Elite gymnast has skill named for her by USA Gymnastics
By Bonnie Adams, Managing Editor
Shrewsbury – Behind every beautiful routine a gymnast does, performing intricate moves on different apparatus, and sticking landings with a smile, are many, many hours of blood, sweat and tears. There is also a family behind that gymnast – relatives, teammates, coaches and the training facility’s owners and staff – supporting those gymnasts with their unflagging love and support. For one West Boylston gymnast, Nova Staruk, the past year has been one of dramatic ups and downs, culminating in a truly unique achievement, having a vault skill named after her, even while she coped with a terrifying injury her beloved father, Scott, suffered.
Nova trains at Gymnastic Learning Center in Shrewsbury under coaches Josh Orton and Pete Dagenhardt. Now 15, and a rising sophomore at West Boylston High School, she has been doing gymnastics since she was a child, and training at GLC, which is owned by Marianne Frongillo, for the last four years.
Last fall, Nova made the jump to Level 10, which is considered elite and the highest level she can go. Training at that level takes an incredible amount of determination.
“I train five days a week, about 20 hours total,” she said. “During the summer, it’s easier of course than the school year. But I have a system down to accommodate training and school work.”
Injuries for any elite athlete, of course, are always a concern and Nova has had her share of those.
“Two years I sprained both my ankles. I now also have constant back pain,” she admitted. “It always hurts to run.”
She also has scoliosis and although does not require surgery, wears a brace at night.
But it was not an injury that she had this year that threatened to impede her training but rather one her father, Scott, endured. Shortly before Christmas, Scott was carrying a drum set that was a gift for his son down some stairs when he lost his balance, and fell, hitting his head, and suffering a traumatic brain injury.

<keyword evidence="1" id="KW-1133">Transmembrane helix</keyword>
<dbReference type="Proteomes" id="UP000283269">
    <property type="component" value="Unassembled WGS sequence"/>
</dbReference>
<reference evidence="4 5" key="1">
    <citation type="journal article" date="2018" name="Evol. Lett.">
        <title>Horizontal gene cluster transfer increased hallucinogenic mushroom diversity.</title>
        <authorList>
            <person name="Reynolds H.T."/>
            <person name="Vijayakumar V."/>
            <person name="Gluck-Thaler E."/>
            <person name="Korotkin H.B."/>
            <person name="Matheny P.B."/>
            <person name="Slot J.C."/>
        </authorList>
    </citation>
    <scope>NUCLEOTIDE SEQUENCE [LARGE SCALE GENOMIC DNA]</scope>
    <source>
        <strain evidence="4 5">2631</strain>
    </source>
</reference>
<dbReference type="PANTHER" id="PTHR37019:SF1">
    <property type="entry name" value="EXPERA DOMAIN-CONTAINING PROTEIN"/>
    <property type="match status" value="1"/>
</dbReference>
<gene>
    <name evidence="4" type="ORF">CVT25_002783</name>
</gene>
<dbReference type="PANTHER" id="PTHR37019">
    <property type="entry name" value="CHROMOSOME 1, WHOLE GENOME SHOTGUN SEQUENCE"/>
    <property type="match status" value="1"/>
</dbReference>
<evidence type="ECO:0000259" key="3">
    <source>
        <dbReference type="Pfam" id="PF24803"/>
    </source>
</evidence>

After spending months in a Boston rehabilitation facility and now one in Worcester, he is doing better, Nova said, and making progress in his recovery.
“It sounds kind of weird but the gym became my safe place after that,” she said. “I was able to deal with all of my anger – just leave it all out there. I actually trained very well because I had no fear – I had all of these other emotions to deal with.”
That dedication and training allowed her to compete at a very high level this year.
But it was a move that she didn’t quite get – and thus added a modification to – that got her name in the official books earlier this year.
After competing in the Regional Championships, she qualified to compete against the best Level 10s in the country at the National Championships held in Indianapolis.
As a Level 9 competitor, she completed a vault that was a Tsukahara in a piked position. Now in level 10, Dagenhardt, her vaulting coach, had her advance her skill by adding a full twist. It was intended that she perform this twist in a laid out position. Because Nova was accustomed to the piked position, she persisted to twist in a pike, which was unusual and more difficult. When her coach looked it up in the USA Gymnastics Jr. Olympic Code of Points, he discovered that this vault did not actually yet exist.
While most coaches would have corrected the gymnast, Dagenhardt decided to instead see if they could get the vault approved as a new skill.
This required the Regional Technical Committee Chair and Regional Junior Olympic Committee Chair to officially request evaluation of a skill not yet listed. It also required having a certain number of judges to witness it at a national level of competition, accept it as successful, and give it value.
The skill was approved and as a result, the “Staruk” will be an official vault skill as of Aug. 1. So far, Nova is the only gymnast in the country to have a skill named after her this year.
As exciting as this has all been, it is also has been bittersweet because her father was not there watching her.
“He has always been my number one fan, always there for me. I just really want to make him proud,” she said. “I can’t wait for him to be there again to watch me.”